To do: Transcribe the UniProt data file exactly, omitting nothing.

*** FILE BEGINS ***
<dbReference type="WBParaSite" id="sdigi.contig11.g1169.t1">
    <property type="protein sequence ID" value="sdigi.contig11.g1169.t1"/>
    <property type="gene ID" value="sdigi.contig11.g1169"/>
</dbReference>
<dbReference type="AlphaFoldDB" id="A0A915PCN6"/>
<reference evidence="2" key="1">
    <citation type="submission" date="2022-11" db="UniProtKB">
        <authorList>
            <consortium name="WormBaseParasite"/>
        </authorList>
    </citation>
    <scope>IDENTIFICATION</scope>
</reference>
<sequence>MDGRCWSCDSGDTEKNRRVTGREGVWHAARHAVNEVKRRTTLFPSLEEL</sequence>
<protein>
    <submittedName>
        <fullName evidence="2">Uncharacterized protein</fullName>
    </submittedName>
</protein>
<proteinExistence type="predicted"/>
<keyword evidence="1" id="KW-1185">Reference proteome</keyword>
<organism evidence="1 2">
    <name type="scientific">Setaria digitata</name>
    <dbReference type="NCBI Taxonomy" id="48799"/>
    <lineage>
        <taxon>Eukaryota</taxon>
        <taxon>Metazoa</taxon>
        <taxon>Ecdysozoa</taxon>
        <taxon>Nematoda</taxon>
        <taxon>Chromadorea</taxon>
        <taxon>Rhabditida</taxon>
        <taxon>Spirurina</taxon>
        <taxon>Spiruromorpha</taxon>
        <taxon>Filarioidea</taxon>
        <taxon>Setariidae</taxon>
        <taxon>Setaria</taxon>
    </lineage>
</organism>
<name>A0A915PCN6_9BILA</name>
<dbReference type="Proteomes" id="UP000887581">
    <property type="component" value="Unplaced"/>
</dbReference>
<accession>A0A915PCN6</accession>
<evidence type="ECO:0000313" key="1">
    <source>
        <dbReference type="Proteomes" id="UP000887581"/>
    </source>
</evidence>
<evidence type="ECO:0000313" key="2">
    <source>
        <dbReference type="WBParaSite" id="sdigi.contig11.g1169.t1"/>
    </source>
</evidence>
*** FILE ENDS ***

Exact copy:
<dbReference type="WBParaSite" id="sdigi.contig11.g1169.t1">
    <property type="protein sequence ID" value="sdigi.contig11.g1169.t1"/>
    <property type="gene ID" value="sdigi.contig11.g1169"/>
</dbReference>
<dbReference type="AlphaFoldDB" id="A0A915PCN6"/>
<reference evidence="2" key="1">
    <citation type="submission" date="2022-11" db="UniProtKB">
        <authorList>
            <consortium name="WormBaseParasite"/>
        </authorList>
    </citation>
    <scope>IDENTIFICATION</scope>
</reference>
<sequence>MDGRCWSCDSGDTEKNRRVTGREGVWHAARHAVNEVKRRTTLFPSLEEL</sequence>
<protein>
    <submittedName>
        <fullName evidence="2">Uncharacterized protein</fullName>
    </submittedName>
</protein>
<proteinExistence type="predicted"/>
<keyword evidence="1" id="KW-1185">Reference proteome</keyword>
<organism evidence="1 2">
    <name type="scientific">Setaria digitata</name>
    <dbReference type="NCBI Taxonomy" id="48799"/>
    <lineage>
        <taxon>Eukaryota</taxon>
        <taxon>Metazoa</taxon>
        <taxon>Ecdysozoa</taxon>
        <taxon>Nematoda</taxon>
        <taxon>Chromadorea</taxon>
        <taxon>Rhabditida</taxon>
        <taxon>Spirurina</taxon>
        <taxon>Spiruromorpha</taxon>
        <taxon>Filarioidea</taxon>
        <taxon>Setariidae</taxon>
        <taxon>Setaria</taxon>
    </lineage>
</organism>
<name>A0A915PCN6_9BILA</name>
<dbReference type="Proteomes" id="UP000887581">
    <property type="component" value="Unplaced"/>
</dbReference>
<accession>A0A915PCN6</accession>
<evidence type="ECO:0000313" key="1">
    <source>
        <dbReference type="Proteomes" id="UP000887581"/>
    </source>
</evidence>
<evidence type="ECO:0000313" key="2">
    <source>
        <dbReference type="WBParaSite" id="sdigi.contig11.g1169.t1"/>
    </source>
</evidence>